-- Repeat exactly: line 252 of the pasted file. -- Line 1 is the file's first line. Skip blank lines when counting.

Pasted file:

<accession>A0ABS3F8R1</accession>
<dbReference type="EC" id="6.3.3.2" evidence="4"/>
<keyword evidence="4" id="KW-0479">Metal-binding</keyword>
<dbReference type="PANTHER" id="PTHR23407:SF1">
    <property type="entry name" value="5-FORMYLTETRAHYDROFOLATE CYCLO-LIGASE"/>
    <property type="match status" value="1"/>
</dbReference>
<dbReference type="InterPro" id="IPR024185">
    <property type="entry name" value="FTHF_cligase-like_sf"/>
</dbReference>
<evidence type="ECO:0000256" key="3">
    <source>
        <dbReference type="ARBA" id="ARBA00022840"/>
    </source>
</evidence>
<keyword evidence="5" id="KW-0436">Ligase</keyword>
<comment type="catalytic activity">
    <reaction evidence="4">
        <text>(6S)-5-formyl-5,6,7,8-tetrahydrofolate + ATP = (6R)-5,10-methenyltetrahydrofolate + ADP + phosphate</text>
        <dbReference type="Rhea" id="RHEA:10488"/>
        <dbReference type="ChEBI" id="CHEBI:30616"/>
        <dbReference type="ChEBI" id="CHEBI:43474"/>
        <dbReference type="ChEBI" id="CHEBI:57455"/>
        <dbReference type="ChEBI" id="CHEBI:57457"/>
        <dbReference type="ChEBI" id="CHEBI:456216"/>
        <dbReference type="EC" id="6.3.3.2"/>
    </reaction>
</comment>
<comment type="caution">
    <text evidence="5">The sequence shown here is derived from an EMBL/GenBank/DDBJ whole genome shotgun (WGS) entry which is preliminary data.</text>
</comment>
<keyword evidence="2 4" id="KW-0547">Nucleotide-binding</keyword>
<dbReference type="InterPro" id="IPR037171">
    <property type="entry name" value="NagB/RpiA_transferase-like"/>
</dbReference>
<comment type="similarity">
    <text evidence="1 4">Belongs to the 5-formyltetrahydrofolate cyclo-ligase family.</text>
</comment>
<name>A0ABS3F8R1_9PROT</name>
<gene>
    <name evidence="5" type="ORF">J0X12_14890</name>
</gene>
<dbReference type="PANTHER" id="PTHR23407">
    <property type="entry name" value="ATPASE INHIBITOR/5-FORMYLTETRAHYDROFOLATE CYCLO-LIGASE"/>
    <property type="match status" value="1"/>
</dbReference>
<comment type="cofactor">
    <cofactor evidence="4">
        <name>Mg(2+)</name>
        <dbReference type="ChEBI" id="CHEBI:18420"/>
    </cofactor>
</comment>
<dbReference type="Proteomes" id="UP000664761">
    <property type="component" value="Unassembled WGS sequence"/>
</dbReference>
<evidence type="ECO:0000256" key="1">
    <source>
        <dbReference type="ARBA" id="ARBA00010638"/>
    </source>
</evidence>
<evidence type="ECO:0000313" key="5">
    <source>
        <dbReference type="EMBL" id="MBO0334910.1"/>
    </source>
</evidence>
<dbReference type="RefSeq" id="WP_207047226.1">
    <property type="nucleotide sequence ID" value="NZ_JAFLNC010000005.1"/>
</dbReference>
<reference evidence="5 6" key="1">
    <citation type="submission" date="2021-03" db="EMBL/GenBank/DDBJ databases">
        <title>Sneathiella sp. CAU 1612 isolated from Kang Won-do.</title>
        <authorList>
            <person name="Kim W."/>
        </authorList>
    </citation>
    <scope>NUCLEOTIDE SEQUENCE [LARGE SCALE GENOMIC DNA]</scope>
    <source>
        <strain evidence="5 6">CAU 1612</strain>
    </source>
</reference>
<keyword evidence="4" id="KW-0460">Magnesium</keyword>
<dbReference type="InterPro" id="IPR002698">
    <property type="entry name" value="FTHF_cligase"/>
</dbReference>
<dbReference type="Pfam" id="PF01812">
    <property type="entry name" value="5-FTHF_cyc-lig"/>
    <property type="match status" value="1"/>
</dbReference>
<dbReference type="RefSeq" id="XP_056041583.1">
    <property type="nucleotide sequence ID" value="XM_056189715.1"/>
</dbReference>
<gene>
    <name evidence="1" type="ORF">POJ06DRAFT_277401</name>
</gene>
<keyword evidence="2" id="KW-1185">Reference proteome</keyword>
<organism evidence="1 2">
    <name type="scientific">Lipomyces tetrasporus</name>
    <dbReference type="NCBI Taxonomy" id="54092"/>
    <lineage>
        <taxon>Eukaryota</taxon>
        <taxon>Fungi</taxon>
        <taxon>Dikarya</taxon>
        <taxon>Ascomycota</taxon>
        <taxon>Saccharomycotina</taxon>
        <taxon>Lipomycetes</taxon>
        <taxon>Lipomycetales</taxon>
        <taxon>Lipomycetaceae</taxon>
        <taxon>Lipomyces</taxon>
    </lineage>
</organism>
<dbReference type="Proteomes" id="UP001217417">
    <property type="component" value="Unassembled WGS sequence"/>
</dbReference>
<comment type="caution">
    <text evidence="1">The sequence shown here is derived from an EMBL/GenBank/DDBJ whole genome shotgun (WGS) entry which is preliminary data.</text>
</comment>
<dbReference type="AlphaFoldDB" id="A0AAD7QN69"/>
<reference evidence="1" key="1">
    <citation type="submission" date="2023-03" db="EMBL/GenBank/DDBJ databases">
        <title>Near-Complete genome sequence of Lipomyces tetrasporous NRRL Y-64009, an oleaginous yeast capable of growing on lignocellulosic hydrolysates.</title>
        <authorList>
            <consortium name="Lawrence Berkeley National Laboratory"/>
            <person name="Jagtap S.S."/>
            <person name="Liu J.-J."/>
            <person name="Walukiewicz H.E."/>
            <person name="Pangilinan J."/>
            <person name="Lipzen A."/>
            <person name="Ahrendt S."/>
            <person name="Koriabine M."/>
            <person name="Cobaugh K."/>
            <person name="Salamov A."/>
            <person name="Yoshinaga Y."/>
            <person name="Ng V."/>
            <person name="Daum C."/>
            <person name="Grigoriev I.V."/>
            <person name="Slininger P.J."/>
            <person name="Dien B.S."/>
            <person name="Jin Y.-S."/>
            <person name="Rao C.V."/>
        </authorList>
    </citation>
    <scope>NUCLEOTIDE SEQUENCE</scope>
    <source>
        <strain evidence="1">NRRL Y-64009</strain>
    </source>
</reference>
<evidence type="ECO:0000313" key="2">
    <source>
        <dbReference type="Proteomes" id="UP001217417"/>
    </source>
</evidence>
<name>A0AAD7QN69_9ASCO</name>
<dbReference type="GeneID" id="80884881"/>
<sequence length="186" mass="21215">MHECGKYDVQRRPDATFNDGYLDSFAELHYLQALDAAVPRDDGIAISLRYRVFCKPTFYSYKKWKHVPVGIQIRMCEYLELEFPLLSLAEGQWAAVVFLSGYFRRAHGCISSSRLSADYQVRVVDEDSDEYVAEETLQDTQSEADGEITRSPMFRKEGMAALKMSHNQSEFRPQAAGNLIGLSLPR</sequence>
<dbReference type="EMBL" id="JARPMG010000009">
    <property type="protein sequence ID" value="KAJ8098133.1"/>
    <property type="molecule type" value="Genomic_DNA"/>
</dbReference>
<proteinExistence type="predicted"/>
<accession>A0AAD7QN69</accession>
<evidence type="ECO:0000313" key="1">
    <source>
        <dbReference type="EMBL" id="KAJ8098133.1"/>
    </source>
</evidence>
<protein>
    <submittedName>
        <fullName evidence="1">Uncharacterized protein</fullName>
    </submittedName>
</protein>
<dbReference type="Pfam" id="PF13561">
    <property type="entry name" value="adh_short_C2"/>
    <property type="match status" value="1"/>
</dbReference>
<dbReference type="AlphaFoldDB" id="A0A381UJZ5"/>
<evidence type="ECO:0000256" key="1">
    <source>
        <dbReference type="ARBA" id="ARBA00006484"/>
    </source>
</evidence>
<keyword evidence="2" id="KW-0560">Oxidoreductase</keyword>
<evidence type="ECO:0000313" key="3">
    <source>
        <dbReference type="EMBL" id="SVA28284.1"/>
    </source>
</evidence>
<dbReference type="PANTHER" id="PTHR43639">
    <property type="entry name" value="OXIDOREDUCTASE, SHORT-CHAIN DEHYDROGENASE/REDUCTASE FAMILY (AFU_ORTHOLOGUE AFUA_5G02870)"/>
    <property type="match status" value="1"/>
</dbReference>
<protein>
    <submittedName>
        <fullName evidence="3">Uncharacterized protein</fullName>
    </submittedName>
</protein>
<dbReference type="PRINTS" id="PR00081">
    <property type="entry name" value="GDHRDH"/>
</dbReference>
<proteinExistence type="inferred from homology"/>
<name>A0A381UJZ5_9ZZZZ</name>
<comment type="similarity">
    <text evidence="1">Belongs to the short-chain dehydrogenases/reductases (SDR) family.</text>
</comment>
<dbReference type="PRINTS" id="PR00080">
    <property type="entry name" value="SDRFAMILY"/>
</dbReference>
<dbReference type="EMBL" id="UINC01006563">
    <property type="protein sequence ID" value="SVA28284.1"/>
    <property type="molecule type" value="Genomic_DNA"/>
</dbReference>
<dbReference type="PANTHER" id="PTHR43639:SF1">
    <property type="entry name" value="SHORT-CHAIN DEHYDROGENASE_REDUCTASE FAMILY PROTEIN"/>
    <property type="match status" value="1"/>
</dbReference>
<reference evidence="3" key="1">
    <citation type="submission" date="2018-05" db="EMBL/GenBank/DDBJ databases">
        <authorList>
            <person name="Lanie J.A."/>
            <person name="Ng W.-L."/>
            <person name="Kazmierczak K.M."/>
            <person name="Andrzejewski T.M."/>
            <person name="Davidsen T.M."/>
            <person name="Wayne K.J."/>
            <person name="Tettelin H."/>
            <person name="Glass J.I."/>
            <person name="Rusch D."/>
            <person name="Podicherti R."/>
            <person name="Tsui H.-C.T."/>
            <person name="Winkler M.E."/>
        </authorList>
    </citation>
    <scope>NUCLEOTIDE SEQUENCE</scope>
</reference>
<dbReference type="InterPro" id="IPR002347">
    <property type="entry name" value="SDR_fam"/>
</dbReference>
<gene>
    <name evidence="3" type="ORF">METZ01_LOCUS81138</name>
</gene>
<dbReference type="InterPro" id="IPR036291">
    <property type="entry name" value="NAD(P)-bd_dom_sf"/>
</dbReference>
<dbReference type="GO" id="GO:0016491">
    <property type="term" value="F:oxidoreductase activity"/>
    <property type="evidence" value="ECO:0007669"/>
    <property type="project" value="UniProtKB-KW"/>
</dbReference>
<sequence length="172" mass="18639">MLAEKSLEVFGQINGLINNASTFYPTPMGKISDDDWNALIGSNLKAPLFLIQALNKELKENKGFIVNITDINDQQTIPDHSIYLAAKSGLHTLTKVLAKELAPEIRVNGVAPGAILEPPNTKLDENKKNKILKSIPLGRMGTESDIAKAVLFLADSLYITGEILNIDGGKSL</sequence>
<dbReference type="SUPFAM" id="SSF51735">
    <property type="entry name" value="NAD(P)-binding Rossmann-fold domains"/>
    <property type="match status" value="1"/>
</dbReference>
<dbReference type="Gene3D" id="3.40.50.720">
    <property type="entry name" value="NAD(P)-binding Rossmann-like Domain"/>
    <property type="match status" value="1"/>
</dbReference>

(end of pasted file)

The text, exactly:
</dbReference>